The garden of the grizzly
Every season is a spectacle in the 22-million-acre Greater Yellowstone Ecosystem that surrounds Amangani. As winter shifts into spring, the magnificent bighorn sheep and huge herds of elk leave the valley floor to summer in the mountains, while black and grizzly bears awaken from hibernation and roam the unspoilt wilderness. Late May or early June, when the valley is carpeted with a rainbow of wildflowers, are the best months to glimpse bears and wolves before they shy away from the summer crowds.
Flower of the Himalayas
Although its inhospitable terrain might suggest otherwise, the mountain kingdom is one of the world’s most biodiverse places. As summer approaches, the slopes erupt into colour as a carpet of Bhutan’s endemic red, pink and white poppies turns the Haa area into the world’s highest-altitude flower show. Amankora guests can witness the unique seasonal spectacle on guided overnight treks between the lodges of Thimphu and Paro, when they might also spy the metallic shimmer of multicoloured monal pheasants, and bharal (Himalayan blue sheep) perched on seemingly sheer mountainsides.
Sand & Sea
The meeting point of land and water is alive with both the possibility of adventure and the promise of serenity. Take time out basking on the beach, set sail for adrenaline thrills and journeys of coastal discovery.
An homage to water
Cascading down a cliffside in northeastern Bali, the three-tiered infinity pool of Amankila has become an icon of Aman design. Created over a quarter of a century ago by architect Ed Tuttle, the rice-paddy-like pools are a tribute to the nearby water palace of Tirta Gangga – a spectacular terraced garden complex of ornamental ponds. Thatched balés look out onto Lombok Strait, where guests can take to the waters in kayaks, Hobie Cats or sailing vessels, or stick to the black-sand shore and take in the wide-horizon views and enriching ocean air.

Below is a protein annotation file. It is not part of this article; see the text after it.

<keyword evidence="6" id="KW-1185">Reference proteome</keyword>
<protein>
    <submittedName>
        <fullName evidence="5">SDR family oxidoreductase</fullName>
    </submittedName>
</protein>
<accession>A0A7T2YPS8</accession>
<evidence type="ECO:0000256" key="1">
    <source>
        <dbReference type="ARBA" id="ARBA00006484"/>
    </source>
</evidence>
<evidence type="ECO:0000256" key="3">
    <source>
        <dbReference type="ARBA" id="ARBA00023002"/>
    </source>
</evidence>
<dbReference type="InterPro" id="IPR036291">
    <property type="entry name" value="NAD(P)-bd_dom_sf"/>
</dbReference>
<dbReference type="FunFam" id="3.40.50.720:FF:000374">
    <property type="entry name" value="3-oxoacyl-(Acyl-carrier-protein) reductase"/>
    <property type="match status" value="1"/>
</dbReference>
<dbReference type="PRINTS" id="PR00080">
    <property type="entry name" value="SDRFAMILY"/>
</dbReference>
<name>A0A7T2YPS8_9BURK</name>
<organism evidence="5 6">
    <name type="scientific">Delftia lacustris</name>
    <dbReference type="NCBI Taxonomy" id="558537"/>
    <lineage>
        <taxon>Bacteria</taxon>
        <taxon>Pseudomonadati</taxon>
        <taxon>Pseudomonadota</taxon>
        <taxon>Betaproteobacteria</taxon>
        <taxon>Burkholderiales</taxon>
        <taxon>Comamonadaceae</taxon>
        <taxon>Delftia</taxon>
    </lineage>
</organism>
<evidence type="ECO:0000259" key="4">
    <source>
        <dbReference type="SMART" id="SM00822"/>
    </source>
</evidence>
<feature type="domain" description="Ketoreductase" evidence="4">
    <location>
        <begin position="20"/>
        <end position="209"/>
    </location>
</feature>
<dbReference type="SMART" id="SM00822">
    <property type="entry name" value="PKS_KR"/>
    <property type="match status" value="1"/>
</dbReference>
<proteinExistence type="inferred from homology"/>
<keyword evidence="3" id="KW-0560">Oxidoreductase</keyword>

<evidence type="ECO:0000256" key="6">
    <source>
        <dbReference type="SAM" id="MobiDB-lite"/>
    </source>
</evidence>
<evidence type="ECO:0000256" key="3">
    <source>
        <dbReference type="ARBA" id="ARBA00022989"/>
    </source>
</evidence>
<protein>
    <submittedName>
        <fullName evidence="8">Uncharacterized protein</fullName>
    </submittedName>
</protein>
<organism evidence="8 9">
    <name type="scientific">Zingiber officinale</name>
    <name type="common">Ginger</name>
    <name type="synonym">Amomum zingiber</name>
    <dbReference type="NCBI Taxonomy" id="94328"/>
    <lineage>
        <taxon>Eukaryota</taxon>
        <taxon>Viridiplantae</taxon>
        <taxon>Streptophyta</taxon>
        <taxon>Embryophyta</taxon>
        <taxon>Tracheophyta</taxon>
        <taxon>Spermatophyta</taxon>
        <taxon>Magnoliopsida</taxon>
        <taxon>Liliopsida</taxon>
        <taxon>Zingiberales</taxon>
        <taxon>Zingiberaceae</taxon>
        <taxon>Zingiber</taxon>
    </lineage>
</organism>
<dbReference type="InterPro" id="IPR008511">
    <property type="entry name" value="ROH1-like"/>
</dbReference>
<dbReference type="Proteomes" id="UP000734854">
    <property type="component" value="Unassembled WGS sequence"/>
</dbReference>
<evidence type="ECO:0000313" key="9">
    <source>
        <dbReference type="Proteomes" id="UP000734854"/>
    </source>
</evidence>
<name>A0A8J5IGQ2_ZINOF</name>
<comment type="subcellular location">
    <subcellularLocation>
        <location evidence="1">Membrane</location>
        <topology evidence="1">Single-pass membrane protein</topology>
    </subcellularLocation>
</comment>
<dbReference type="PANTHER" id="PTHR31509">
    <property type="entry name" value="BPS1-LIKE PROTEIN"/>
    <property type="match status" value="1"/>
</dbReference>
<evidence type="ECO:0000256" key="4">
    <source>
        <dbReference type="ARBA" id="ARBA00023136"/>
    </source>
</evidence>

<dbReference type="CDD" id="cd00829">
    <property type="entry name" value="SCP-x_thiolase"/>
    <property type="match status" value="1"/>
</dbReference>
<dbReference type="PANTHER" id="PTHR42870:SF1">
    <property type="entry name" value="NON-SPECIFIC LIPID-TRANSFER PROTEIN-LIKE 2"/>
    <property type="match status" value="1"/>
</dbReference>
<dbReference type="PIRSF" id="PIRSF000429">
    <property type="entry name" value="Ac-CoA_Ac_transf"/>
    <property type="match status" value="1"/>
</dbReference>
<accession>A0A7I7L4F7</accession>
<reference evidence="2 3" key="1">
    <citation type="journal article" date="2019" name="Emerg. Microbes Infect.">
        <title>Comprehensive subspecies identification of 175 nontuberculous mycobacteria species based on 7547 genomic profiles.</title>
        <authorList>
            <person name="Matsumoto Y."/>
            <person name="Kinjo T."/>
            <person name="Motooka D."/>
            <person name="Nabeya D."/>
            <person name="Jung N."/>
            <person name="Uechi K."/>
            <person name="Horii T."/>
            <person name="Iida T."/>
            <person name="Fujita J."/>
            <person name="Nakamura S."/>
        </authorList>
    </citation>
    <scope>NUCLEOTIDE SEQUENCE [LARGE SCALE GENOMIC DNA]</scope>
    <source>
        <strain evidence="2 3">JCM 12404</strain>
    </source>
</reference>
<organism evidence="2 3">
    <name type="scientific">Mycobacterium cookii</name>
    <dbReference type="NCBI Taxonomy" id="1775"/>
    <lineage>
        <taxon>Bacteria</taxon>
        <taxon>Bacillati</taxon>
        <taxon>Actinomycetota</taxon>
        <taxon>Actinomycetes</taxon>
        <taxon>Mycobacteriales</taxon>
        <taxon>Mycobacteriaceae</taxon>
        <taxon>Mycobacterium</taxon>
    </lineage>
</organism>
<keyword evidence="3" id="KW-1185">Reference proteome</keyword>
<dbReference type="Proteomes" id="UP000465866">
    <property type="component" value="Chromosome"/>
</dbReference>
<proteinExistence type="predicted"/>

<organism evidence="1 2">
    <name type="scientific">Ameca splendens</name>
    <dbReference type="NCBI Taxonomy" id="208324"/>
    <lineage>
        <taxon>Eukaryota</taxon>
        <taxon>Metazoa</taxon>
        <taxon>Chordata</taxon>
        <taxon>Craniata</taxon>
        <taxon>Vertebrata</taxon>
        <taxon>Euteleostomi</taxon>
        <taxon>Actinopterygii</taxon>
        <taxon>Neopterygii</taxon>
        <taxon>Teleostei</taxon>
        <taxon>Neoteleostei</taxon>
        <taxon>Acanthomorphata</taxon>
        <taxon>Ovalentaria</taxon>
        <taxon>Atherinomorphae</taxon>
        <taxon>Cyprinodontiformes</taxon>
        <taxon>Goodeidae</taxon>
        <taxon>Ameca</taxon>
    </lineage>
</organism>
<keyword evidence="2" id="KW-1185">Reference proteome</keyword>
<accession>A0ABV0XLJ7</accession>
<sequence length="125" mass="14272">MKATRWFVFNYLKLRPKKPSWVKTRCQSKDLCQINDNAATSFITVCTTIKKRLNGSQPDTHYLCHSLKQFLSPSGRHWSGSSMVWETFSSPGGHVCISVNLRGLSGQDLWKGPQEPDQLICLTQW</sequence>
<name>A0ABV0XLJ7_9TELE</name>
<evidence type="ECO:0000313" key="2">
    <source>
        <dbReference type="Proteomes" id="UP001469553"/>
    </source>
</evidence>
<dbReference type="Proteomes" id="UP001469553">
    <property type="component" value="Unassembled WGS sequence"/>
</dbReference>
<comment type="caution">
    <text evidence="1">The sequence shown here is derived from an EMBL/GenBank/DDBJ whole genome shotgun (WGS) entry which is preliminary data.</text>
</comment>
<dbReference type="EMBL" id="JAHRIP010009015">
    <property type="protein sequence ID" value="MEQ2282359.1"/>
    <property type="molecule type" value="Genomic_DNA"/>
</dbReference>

Cycling on the sea
Play castaway in the Philippines on a private reef-fringed island in the turquoise Sulu Sea. Step from a 6.5-kilometre ring of coral sand to snorkel or dive among the corals that lie just offshore. The pontoon bar and butler service on the beach may offer an argument to stay on terra firma but, here, the call of the ocean is hard to resist, with sailing expeditions, fishing trips and cruises luring guests into the waves, and Amanpulo’s new fleet of Schiller waterbikes (a pioneering blend of bicycle and catamaran) are a unique opportunity to pedal across the shimmering surf.
Offshore in the Aegean
With the Aegean Sea in high definition, and sea views at their bluest, the Bodrum Peninsula in summer is one of Europe’s most compelling stretches of coastline, where the scent of pine and ocean mingle in the air. A green headland protects the scallop-shell bay of Amanruya, keeping the waters still and serene – ideal for sailing and canoeing, paddling from the pebble beach, or swimming and snorkelling from the offshore pontoon. Beyond the bay, the wider waters of the Aegean invite explorers to discover Bodrum by motor yacht, or to man the masts of a traditional Turkish gulet.